Nigerian schoolgirl kidnapping finally gets attention – 2 weeks later

Muslim girls attend a demonstration calling on the government to rescue the 276 missing kidnapped school girls of a government secondary school Chibok, in Lagos, Nigeria.

The abduction of more than 200 schoolgirls in northeast Nigeria is increasingly on the radar of mainstream news. That is thanks in large part to the fact that the issue is yet to be resolved, the families are protesting about the problem and activists took to social media to declare #BringBackOurGirls.

There are concerns and criticisms about the way that the story is now being covered. Attention about the situation increased when AFP reported that the girls were being sold to Islamist militants for as little as $12.

Journalist Karen Attiah pointed out the problems with outlets staying that the girls were sold as child brides. She says that trafficking is a more apt term and argues further that the use of words like slavery and trafficking would have a greater impact on the reporting and how the global public might react to learning about the problem.

“While the language we use to talk about these girls must do the utmost the horror of their plight, but that in our eagerness to “say something” we do not marginalize them further,” writes Attiah.

As was long suspected, Boko Haram, the Islamic militant group that has launched attacks in the northeast of Nigeria, claimed responsibility for the abductions on Monday. Boko Haram leader Abubakar Shekau admitted that the group was responsible, in a video obtained by AFP.

“I abducted your girls. I will sell them in the market, by Allah,” said Sheaku in the video.

The families of the girls have criticized the Nigerian government for its lack of action and inability to bring them back home. Protests took place over the past week around the world, from Nigeria’s capital city of Abuja to Washington DC.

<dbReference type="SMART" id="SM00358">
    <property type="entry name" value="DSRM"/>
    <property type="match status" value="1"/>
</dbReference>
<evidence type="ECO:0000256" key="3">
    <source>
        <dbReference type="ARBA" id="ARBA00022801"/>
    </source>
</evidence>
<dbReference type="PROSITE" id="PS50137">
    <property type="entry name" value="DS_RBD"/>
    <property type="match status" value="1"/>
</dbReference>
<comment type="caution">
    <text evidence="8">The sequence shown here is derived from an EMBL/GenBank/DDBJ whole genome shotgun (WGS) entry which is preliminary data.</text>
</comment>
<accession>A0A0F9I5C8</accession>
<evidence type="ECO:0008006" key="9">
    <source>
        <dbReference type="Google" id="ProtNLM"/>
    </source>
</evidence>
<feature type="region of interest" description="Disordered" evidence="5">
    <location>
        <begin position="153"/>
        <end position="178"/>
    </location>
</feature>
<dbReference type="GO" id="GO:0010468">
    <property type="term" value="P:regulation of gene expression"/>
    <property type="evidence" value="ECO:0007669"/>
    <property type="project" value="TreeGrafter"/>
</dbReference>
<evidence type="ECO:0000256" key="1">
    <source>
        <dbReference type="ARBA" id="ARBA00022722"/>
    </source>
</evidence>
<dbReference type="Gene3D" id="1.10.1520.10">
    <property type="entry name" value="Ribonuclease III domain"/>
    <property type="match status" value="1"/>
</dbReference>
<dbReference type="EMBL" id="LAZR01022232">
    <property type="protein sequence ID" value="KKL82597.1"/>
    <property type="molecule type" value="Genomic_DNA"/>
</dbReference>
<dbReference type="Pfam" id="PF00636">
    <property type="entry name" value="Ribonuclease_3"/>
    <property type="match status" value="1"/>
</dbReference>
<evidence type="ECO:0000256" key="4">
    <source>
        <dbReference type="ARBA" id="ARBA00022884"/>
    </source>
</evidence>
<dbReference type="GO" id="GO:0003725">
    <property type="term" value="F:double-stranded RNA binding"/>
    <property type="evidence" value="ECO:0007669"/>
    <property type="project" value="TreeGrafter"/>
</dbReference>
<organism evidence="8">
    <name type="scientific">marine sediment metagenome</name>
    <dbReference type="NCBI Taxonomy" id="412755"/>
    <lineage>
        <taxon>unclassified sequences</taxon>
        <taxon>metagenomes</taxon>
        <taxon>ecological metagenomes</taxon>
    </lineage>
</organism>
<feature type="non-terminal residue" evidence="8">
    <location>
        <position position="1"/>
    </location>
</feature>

One of the protest leaders, Naomi Mutah Nyadar, was recently arrested by Nigerian authorities. They accused her of faking the abduction of her daughter. Fellow protesters disagreed with the action, citing that the point of the campaign is about all the girls.

“They are claiming it is a hoax and that her daughter was not abducted. But when we say ‘bring back our daughters’ the campaign means it in the broader sense of ‘daughters of Nigeria’,” said fellow protester Lawan Abana to Reuters. “They are so clueless.”

The Nigerian government has begun to ask for international help. President Goodluck Jonathan said he reached out to leaders from the US, UK and China for assistance on the security problem posed by Boko Haram. The Nigerian military has largely contained the attacks to one part of the country, but have been accused of human rights violations, by human rights observers.

New York Times OpEd columnist Nick Kristof spoke with US Secretary of State John Kerry about the situation. He asked Kerry if he and the US are ‘nudging’ Nigeria on the issue.

“We’re really pushing them … about the situation with the girls,” Kerry said. “Oh, God! Yes, absolutely.” He described it as “not just an act of terrorism. It’s a massive human trafficking moment and grotesque.”

While more attention is raised outside of Nigeria, there is yet to be a resolution. Nearly 300 girls remain missing in Nigeria.

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Tom Murphy

Tom Murphy is a New Hampshire-based reporter for Humanosphere. Before joining Humanosphere, Tom founded and edited the aid blog A View From the Cave. His work has appeared in Foreign Policy, the Huffington Post, the Guardian, GlobalPost and Christian Science Monitor. He tweets at @viewfromthecave. Contact him at tmurphy[at]humanosphere.org.